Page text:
By Kevin Werner, News Staff
Hamilton councillors have given the green light to launch a bike share program for the downtown area.
“I don’t look at this as a ward 1, 2, 3, 4 project,” said Glanbrook councillor Brenda Johnson. “It will benefit residents in my own area. It’s another mode of transportation.”
Politicians in February referred the proposal to spend $1.6 million to purchase 350 bikes and create 40 stations within the core, to staff for further study. The delay by councillors prompted an upsurge of support for the program from within the city. Neighbourhood associations endorsed the idea, and a Facebook page was created to also support it.
Bike sharing programs have been established in over 300 communities’ world wide, including Ottawa, Montreal, and Toronto.
Don Hull, director of transit, said this project isn’t just for the downtown area, but it’s a service that will be accessed by all Hamiltonians.
“The people using this will come from any place in the city,” he said.
Stoney Creek councillor Brad Clark urged his colleagues to back the idea, arguing it will provide a mode of transportation for people unable to afford a vehicle or a bus pass. He was upset that someHamiltonresidents objected to the idea of spending money to assist people living in poverty. He said spending tax dollars on such a program will benefit not just individuals, but the entire community.
“It will make a tremendous difference,” said Clark.
Still, some suburban residents objected to the city spending money on a bike share program. They have stated that the city is promoting a downtown program while seemingly ignoring improving public transit on the mountain, said Ward 8 councillor Terry Whitehead.
“It’s about how do we prioritize our expenditures,” said Whitehead, who did vote for the program. “We have to improve our transportation system.”
He also urged transit officials to install more bus shelters in his Ward 8 area where there are few locations to get on a bus.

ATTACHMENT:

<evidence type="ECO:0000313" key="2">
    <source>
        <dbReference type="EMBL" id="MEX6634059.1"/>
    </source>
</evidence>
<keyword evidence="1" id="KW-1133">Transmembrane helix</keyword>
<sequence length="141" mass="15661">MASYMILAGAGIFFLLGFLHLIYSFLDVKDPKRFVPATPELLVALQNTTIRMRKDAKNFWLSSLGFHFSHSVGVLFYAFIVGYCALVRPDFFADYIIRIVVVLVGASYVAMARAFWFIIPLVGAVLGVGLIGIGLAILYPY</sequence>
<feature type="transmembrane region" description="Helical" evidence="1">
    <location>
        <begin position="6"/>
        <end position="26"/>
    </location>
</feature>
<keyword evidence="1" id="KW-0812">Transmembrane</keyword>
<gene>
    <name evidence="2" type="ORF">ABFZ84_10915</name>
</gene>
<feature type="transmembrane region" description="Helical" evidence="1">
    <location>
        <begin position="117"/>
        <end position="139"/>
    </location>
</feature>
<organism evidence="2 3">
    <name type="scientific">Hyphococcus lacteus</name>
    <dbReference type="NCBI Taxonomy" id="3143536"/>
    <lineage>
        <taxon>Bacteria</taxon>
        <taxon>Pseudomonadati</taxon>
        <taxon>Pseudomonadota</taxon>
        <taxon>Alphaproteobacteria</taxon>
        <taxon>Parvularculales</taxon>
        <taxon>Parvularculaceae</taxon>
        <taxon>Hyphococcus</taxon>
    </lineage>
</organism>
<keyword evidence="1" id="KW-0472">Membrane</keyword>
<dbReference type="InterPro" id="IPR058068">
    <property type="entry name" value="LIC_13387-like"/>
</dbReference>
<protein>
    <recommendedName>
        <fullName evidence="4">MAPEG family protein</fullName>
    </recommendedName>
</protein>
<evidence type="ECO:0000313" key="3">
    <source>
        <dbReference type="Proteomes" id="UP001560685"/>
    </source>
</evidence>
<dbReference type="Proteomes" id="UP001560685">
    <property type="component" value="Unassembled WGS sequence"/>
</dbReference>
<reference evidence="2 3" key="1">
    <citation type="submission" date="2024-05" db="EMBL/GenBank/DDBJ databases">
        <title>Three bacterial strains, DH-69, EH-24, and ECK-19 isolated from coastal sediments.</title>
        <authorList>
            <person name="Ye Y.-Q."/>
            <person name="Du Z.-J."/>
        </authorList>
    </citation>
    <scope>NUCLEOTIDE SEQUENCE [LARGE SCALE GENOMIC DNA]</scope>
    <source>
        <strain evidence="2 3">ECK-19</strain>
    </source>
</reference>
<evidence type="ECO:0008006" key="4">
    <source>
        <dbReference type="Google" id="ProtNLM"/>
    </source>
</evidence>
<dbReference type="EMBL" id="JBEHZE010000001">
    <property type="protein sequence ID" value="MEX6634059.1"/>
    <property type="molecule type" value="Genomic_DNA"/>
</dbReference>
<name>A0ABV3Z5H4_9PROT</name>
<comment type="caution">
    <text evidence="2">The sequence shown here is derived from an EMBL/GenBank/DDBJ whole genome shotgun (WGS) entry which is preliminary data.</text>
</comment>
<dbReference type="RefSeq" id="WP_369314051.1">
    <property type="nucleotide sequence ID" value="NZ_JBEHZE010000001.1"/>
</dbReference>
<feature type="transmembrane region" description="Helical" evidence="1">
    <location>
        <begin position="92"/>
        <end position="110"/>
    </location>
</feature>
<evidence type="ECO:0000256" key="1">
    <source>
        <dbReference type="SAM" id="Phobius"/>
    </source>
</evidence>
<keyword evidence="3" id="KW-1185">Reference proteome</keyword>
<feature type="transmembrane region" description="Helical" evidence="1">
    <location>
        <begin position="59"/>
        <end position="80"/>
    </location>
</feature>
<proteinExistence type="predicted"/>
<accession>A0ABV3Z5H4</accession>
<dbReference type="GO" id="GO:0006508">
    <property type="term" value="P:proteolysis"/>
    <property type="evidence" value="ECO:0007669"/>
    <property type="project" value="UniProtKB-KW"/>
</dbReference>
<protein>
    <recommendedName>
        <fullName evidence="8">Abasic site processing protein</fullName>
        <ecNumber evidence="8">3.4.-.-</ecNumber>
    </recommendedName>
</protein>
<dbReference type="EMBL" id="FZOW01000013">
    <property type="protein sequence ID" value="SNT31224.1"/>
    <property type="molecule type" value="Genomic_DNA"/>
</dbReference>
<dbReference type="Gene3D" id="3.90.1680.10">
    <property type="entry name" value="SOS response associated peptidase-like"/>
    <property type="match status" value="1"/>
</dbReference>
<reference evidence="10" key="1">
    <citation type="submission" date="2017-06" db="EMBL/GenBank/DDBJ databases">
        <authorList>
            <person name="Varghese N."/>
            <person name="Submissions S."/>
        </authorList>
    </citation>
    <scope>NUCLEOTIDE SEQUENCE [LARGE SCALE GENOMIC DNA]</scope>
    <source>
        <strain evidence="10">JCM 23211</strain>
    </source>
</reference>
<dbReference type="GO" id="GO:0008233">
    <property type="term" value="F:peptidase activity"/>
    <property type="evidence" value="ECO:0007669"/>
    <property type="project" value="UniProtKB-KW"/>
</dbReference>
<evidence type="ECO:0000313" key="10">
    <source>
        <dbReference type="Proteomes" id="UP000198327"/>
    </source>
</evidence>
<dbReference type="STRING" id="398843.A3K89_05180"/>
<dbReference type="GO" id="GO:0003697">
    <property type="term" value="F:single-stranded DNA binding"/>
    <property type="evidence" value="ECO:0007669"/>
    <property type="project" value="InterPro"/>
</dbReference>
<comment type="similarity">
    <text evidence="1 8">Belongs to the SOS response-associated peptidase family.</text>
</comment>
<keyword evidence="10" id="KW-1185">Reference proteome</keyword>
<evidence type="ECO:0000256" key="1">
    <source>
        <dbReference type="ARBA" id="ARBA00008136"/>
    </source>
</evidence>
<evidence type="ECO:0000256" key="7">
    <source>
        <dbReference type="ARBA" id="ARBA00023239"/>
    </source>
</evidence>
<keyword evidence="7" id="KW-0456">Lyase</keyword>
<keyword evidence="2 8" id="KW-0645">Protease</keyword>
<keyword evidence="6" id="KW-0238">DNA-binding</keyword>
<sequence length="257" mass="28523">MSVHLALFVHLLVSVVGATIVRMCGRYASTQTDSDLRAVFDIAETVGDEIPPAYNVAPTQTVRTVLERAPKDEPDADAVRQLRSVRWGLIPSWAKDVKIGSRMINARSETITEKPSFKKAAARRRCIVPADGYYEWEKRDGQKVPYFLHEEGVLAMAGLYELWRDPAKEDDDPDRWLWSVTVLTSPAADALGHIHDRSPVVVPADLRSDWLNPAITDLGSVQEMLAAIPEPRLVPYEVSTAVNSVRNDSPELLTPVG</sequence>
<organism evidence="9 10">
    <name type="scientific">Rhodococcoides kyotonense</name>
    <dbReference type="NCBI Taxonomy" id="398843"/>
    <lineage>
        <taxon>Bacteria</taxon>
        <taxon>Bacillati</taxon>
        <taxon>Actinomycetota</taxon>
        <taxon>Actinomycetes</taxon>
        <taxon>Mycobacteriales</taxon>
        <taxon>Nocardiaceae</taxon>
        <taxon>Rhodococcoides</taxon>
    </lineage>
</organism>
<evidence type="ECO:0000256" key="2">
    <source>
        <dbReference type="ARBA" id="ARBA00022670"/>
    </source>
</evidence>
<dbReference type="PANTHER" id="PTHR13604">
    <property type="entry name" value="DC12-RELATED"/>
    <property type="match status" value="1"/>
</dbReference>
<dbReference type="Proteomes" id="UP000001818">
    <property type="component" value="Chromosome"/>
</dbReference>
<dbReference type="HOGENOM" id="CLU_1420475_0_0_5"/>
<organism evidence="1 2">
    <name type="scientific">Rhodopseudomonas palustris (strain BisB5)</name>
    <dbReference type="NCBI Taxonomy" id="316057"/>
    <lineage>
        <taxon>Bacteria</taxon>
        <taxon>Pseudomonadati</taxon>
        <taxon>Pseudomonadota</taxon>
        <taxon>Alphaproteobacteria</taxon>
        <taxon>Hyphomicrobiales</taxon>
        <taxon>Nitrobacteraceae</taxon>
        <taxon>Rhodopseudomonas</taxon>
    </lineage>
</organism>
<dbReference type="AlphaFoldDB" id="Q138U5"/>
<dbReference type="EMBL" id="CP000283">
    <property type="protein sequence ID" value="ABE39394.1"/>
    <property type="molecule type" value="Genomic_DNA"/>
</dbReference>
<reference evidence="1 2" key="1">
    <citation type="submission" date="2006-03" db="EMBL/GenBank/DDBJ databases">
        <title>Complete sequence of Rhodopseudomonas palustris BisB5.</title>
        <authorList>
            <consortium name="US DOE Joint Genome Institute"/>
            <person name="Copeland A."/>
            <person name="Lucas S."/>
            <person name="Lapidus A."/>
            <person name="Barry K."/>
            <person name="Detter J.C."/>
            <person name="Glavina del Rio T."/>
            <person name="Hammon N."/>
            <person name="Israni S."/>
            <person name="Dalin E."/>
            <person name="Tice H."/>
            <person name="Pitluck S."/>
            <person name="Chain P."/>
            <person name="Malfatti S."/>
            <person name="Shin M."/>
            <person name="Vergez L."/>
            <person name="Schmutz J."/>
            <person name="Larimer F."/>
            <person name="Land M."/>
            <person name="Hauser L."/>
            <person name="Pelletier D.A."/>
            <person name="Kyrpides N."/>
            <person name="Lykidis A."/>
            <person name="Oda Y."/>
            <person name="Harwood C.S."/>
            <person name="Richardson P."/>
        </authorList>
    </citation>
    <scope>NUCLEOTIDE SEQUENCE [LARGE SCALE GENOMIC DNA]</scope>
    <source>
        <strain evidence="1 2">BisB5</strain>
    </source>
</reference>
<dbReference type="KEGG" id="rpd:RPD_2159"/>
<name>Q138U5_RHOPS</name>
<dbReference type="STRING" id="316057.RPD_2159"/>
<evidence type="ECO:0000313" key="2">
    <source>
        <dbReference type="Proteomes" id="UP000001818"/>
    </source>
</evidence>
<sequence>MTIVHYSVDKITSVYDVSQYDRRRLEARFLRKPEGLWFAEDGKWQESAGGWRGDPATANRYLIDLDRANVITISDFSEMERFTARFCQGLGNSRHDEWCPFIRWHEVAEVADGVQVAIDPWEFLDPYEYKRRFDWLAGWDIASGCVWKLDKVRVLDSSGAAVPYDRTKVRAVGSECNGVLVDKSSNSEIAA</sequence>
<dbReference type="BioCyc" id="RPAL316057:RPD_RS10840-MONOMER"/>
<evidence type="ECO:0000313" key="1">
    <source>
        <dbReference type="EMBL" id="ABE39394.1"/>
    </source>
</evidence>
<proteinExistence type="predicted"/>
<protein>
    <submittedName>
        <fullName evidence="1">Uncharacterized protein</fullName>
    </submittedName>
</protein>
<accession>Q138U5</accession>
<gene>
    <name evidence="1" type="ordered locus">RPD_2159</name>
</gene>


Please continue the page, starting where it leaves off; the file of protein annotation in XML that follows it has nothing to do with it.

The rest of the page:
Dundas councillor Russ Powers has used bike sharing programs in Ottawa, Toronto, and Amsterdam, where bikes there also have a GPS attached.
“They are well used by a wide diversity of people,” said Powers. “This moves us closer to a better city.”
Added Jason Farr, Ward 2 councillor, who has backed the bike sharing idea, “I’m full of optimism on this project. There are all kinds of potential.”
Councillors passed the recommendation unanimously at their March 20 government issues committee meeting. Ancaster councillor Lloyd Ferguson was absent. Politicians are scheduled to vote on it at their March 27 council meeting.
The city will use $1.6 million from Metrolinx to purchase the bikes and establish the bike stations.Hamiltonis allowed to use the money from Metrolinx only for capital projects within the A and B line corridors, within the area of King and Main streets, McMaster University, John Street, the waterfront andAberdeen Avenue. The operation of the pilot program will be done by a private business. Any liability cost will be the responsibly of the private business. The idea is people would pay to take a bike from one location to another. People can either pay the cost through a membership, or on a need basis.
“The city will not incur any costs,” said Hull.